Top Ten Tips to get a Great Massage, Every Time

Top Ten things to know for how to get a great massage:

  1. Remember your therapist wants to give you a great massage.
  2. Your therapist is not psychic (at least I believe most are not, truly, psychic, and would you want them to be? to be able to read your every thought? I wouldn’t. 🙂
  3. Your therapist’s nerves end at their skin, so they cannot feel what you’re feeling, and (repeat #1) they want to give you a great massage.
  4. Even if you’ve never had a massage, you’re the expert in your own body – you’ve had it your whole life, you know what feels good and doesn’t. Even after 25 years of doing bodywork, that does not make me an expert in your body or any other client’s body. The therapist will not know what feels good for you unless you tell them.
  5. Tell the therapist what feels good and what doesn’t.
  6. It should never hurt, ever. (this is a philosophical point, but I believe it empirically as I have seen so much benefit over the years of gentle yet deep work I’ve never found I needed to hurt someone to help them – anyway, it seems like a contraindication, we’re trying to relieve pain, stress, and tension, not create it. If a therapist says to you, “This will help you in the long run” and you want a certain level of pain, you may accept it. I don’t and I won’t say that to my clients. In that case, you have the right to tell the therapist, “I want to feel good now. I’m not here for that.” And make sure that they adjust to Your comfort level.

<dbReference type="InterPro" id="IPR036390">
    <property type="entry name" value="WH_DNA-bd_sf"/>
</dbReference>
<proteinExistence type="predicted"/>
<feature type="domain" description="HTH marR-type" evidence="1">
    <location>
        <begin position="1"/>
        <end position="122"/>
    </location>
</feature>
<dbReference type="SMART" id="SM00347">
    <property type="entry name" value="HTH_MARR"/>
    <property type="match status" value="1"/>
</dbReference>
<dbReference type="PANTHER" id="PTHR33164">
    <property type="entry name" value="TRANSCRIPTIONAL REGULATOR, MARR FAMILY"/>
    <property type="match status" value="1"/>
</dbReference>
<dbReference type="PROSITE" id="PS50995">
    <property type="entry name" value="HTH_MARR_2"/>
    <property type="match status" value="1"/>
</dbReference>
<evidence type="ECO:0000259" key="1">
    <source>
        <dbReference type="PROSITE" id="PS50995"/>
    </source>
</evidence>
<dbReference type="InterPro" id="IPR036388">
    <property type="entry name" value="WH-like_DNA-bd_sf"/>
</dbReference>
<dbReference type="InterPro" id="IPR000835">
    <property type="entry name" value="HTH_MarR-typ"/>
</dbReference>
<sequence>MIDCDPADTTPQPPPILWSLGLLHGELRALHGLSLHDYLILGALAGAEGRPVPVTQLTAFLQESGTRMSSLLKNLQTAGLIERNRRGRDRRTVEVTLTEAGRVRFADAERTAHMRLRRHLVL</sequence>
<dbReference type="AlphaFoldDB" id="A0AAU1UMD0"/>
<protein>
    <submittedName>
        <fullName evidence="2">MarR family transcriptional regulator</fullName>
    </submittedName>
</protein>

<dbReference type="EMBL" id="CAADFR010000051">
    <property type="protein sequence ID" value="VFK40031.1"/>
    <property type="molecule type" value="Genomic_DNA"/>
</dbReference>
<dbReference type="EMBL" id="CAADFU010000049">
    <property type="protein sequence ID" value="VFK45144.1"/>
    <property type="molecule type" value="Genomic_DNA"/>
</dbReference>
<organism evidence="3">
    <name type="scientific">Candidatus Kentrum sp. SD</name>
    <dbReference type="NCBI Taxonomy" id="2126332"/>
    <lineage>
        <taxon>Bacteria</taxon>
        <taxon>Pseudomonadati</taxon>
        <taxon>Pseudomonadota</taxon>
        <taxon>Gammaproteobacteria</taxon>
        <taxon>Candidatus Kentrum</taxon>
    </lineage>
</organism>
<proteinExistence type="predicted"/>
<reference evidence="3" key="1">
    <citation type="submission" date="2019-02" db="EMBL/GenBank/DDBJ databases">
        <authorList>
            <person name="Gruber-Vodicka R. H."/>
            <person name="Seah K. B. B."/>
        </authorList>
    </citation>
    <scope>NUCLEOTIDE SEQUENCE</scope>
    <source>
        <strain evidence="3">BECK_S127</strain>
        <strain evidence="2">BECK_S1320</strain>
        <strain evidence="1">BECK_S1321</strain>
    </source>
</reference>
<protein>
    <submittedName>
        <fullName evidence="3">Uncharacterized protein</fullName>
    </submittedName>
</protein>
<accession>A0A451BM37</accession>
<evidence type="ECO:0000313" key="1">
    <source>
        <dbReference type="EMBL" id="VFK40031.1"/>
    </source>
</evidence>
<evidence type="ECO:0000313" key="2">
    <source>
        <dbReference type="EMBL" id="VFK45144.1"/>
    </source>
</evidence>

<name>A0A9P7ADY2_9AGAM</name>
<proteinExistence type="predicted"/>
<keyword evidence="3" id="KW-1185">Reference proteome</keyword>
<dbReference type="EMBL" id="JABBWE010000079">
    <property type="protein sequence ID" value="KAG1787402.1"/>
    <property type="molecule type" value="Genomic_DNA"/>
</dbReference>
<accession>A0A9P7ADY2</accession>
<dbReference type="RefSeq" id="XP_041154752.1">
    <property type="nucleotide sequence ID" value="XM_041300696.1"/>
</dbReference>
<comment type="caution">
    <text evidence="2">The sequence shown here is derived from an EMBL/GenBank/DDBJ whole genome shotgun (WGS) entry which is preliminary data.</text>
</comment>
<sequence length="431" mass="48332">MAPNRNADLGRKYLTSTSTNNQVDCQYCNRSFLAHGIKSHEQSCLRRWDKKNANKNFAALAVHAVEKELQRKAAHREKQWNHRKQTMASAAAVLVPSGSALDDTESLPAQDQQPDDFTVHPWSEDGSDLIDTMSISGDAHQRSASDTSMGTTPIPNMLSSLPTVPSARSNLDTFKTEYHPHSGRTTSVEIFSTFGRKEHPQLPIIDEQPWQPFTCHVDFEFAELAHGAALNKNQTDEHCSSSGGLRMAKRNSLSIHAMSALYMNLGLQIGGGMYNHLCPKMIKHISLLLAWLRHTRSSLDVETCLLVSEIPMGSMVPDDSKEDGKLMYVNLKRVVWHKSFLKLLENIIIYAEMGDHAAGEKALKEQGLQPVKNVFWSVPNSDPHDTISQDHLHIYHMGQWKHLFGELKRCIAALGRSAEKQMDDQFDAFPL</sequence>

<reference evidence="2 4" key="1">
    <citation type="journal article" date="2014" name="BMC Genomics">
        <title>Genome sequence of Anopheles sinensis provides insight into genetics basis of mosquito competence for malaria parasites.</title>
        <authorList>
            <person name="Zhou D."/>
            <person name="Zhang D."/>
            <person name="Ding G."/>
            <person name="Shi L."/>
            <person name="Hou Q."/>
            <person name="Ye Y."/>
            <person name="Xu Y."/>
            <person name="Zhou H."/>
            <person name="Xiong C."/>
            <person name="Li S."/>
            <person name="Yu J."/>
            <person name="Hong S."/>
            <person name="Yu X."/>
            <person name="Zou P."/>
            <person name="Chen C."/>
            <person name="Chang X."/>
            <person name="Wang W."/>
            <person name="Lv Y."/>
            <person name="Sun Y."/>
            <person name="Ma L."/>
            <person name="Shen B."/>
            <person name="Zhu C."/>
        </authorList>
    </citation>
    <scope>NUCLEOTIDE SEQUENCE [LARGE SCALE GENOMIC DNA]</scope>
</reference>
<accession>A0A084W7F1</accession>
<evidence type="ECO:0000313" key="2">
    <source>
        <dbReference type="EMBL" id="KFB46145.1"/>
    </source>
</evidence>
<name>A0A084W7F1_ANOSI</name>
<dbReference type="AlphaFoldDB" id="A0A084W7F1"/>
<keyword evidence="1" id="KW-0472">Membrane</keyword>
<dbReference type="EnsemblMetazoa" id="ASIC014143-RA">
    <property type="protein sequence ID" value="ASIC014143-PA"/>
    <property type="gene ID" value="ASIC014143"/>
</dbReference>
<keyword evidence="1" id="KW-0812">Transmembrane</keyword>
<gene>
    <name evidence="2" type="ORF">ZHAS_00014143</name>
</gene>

7. You have the right to stop the session at any time. It’s your body. Your time. Your money. If the therapist does not adjust pressure (lighter or deeper) to your satisfaction, especially after several requests, you may say, “I think I’m done now.” and end the session.
  8. You have the right to ask for your money back if you don’t get what you need, especially after several requests.
  9. You won’t ever have to ask for your money back or request the session to stop if you communicate with your therapist about what feels good and what doesn’t and ask them to adjust until it feels better for you.
  10. If you’re not sure what’s going to feel good, ask the therapist to go slowly so you can let them know when it feels good.

Leave a Reply

Your email address will not be published. Required fields are marked *

 
Web Credits: eCarbonated.com
eCarbonated.com - Dynamic Website Design and Development
Melt Massage

Melt Massage